It's the first day of spring, March 21, which means a lot of flowers are coming soon. Wahoo!
I recently participated in my first Ikebana class of the Sogetsu school if Ikebana. I have taken Ikebana lessons from a master of a different style before so it was quite fun to learn Japanese flower arranging in a new way. My Sogetsu sensei taught me some tips to take my arrangement to the next level:
1. An Ikebana arrangement always has three structures that create the frame of the piece. These are known as Shin, Sua, and Tai. Using this guide helped me find the perfect starting branches and adjust my structure.
Shin is the tallest branch, 1 1/2 times the size of your base, also known as the father.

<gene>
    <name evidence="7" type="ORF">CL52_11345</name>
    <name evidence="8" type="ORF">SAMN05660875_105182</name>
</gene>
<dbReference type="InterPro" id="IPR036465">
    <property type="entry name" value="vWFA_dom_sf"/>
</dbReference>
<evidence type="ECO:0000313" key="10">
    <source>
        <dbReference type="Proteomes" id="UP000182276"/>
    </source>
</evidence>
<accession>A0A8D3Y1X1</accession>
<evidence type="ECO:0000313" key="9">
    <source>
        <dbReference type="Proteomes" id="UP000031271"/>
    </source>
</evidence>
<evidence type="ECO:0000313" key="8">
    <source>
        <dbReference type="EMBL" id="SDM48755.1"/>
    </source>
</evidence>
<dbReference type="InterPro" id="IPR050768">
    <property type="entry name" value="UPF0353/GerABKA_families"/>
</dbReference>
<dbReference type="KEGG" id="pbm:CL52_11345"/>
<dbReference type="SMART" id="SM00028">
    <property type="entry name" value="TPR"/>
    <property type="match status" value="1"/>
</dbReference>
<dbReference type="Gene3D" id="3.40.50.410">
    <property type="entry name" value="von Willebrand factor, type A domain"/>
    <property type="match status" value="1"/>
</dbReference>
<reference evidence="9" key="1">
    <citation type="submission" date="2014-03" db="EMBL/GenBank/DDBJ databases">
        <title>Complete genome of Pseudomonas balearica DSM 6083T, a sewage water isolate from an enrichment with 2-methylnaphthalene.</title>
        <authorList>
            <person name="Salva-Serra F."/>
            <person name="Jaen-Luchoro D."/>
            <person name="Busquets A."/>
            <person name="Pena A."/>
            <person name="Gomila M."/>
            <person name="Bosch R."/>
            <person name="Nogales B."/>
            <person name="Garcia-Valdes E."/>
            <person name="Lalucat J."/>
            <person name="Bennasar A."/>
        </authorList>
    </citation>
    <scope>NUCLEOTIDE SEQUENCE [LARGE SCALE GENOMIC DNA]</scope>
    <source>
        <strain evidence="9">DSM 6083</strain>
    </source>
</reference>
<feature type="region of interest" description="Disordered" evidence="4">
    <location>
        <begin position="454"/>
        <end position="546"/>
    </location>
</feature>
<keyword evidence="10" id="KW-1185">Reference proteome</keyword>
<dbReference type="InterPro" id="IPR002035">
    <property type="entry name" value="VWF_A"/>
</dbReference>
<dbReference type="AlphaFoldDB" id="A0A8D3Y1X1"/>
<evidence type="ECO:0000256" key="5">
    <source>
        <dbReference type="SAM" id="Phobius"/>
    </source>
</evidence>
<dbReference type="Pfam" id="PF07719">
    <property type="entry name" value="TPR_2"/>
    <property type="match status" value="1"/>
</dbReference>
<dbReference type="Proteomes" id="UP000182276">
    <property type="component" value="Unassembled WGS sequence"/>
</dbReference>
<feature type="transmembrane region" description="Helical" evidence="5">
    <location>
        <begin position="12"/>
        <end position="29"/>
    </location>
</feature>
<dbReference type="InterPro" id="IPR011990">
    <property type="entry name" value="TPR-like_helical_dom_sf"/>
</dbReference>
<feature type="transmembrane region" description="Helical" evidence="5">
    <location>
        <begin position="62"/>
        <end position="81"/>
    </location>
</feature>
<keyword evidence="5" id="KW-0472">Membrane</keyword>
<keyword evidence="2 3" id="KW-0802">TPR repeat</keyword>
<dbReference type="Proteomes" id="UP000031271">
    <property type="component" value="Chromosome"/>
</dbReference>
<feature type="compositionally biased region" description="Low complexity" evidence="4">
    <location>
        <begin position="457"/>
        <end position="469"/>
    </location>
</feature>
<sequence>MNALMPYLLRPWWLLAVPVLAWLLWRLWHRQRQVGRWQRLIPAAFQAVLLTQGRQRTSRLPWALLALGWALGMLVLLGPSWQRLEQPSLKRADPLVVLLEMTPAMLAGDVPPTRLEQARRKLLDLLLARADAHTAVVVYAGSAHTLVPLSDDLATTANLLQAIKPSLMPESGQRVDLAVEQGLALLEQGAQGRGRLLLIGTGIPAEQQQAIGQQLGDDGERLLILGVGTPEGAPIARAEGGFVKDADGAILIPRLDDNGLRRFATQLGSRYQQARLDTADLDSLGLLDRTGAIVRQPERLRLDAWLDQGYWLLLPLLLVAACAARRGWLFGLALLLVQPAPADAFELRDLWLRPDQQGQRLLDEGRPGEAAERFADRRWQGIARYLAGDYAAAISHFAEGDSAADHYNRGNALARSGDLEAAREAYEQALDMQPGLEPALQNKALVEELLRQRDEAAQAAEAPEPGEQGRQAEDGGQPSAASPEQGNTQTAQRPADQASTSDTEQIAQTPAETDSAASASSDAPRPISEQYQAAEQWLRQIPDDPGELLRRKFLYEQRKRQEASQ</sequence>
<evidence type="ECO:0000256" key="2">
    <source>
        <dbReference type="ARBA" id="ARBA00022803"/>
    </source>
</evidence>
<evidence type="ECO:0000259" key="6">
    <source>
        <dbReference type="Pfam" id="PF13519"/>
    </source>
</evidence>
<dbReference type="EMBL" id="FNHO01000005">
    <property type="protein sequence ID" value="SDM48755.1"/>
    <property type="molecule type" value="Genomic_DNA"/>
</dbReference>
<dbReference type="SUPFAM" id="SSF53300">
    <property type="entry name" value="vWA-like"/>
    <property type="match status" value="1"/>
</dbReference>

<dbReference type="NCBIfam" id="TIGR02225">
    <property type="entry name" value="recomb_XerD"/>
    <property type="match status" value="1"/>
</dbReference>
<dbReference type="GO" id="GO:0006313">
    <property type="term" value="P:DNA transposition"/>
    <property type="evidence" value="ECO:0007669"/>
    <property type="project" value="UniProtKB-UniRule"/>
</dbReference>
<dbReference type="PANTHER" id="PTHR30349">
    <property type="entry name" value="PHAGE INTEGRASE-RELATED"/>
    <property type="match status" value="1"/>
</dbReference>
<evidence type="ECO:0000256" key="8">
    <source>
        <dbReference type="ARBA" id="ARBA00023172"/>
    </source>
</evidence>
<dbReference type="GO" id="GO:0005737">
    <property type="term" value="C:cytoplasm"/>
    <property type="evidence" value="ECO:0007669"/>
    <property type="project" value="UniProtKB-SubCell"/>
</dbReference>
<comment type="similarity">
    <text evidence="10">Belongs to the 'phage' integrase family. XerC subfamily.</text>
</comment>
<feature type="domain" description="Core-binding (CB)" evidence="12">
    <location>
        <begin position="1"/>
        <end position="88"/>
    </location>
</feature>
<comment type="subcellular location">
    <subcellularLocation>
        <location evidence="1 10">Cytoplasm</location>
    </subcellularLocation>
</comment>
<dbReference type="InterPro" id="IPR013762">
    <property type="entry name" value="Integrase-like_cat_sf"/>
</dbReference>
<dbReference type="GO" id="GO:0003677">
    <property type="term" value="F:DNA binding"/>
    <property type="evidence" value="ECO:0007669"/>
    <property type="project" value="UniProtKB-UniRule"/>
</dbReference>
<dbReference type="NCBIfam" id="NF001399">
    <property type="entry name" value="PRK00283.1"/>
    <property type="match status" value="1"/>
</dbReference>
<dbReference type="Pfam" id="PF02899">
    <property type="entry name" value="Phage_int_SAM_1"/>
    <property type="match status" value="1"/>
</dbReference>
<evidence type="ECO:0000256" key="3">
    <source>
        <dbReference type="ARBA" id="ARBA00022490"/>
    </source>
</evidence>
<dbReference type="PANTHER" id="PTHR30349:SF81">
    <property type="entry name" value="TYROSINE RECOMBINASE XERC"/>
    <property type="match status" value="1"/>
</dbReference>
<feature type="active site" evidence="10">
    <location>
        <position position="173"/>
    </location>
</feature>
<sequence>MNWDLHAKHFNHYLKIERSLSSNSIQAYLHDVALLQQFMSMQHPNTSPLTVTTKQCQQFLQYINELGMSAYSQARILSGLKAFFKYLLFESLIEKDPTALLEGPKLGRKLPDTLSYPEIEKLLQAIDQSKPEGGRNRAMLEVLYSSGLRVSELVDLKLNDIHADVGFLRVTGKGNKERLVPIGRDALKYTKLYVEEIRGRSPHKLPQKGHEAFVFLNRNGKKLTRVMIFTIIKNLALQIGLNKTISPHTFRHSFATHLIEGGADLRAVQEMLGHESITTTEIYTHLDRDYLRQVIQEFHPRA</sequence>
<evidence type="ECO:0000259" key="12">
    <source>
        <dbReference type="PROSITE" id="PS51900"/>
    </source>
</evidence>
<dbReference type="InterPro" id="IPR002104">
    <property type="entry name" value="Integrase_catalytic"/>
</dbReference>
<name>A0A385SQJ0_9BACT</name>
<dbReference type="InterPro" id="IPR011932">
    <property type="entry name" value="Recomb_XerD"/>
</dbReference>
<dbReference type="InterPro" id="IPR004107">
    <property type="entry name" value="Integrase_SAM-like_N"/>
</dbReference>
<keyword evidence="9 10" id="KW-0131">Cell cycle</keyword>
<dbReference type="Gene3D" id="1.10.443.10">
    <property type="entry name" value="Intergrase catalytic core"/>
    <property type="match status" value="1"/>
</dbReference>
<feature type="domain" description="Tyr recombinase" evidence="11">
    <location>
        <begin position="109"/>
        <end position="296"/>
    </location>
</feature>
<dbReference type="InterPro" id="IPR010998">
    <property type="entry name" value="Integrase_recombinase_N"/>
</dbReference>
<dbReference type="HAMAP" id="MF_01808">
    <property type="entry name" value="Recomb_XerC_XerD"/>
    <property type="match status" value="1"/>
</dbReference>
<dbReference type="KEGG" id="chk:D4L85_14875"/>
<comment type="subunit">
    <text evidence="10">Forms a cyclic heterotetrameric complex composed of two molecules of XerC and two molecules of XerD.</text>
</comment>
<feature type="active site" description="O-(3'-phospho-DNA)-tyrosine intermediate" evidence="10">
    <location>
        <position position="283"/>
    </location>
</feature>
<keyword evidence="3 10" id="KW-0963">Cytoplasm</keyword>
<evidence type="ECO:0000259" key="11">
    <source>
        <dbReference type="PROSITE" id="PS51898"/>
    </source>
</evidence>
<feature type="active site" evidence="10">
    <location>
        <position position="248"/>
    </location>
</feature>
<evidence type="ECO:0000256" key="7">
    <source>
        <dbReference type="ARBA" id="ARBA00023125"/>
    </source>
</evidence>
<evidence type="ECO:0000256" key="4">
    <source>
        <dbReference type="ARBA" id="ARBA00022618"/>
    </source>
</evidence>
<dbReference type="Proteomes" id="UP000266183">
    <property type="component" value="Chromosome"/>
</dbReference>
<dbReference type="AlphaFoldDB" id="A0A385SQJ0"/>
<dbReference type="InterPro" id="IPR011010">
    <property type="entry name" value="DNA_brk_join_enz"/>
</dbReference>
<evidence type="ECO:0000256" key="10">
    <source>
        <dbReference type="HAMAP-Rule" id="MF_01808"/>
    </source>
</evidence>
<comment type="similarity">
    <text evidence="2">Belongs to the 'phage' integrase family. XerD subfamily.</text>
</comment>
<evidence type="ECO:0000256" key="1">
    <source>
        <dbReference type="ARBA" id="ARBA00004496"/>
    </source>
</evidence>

Sua is a branch 2/3 the size of father, the mother.
Tai is the smallest branch, 3/4 the size of mother, the child.
2. When trimming the stem, cut under water. The water will rush through the stem and give the flower a surge of nutrients.
3. If you want to create movement to your piece, gently open the blossoms in varying degrees. This mimics different bloom times and brings strength and depth to the arrangement.
A dull ikebana lacks dynamics of rhythm, density, and intensity. In the end, the four principles according to Sogetsu are a fresh approach, movement, balance, and harmony. When thinking about harmony, a specific 90s group came to mind as the perfect companion to my arrangement. Enjoy! #itsplantporn
Learn more about Sogetsu School of Ikebana here.